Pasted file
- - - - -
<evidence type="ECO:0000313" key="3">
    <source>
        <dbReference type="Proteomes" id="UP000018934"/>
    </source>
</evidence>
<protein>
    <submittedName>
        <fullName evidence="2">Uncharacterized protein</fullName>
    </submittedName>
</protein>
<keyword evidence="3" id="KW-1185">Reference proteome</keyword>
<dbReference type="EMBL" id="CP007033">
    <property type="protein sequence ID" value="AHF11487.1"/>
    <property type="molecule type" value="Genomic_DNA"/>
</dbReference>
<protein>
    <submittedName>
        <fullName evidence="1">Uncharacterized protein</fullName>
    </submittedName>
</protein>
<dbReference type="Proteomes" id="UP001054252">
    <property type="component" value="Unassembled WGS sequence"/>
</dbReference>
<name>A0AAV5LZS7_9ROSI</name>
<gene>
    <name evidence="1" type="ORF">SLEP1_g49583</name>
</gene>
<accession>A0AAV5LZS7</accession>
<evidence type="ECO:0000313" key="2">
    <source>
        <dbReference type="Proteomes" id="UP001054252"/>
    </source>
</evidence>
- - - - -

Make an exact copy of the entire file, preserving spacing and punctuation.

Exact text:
<evidence type="ECO:0000313" key="3">
    <source>
        <dbReference type="Proteomes" id="UP000018934"/>
    </source>
</evidence>
<protein>
    <submittedName>
        <fullName evidence="2">Uncharacterized protein</fullName>
    </submittedName>
</protein>
<keyword evidence="3" id="KW-1185">Reference proteome</keyword>
<dbReference type="EMBL" id="CP007033">
    <property type="protein sequence ID" value="AHF11487.1"/>
    <property type="molecule type" value="Genomic_DNA"/>
</dbReference>
<protein>
    <submittedName>
        <fullName evidence="1">Uncharacterized protein</fullName>
    </submittedName>
</protein>
<dbReference type="Proteomes" id="UP001054252">
    <property type="component" value="Unassembled WGS sequence"/>
</dbReference>
<name>A0AAV5LZS7_9ROSI</name>
<gene>
    <name evidence="1" type="ORF">SLEP1_g49583</name>
</gene>
<accession>A0AAV5LZS7</accession>
<evidence type="ECO:0000313" key="2">
    <source>
        <dbReference type="Proteomes" id="UP001054252"/>
    </source>
</evidence>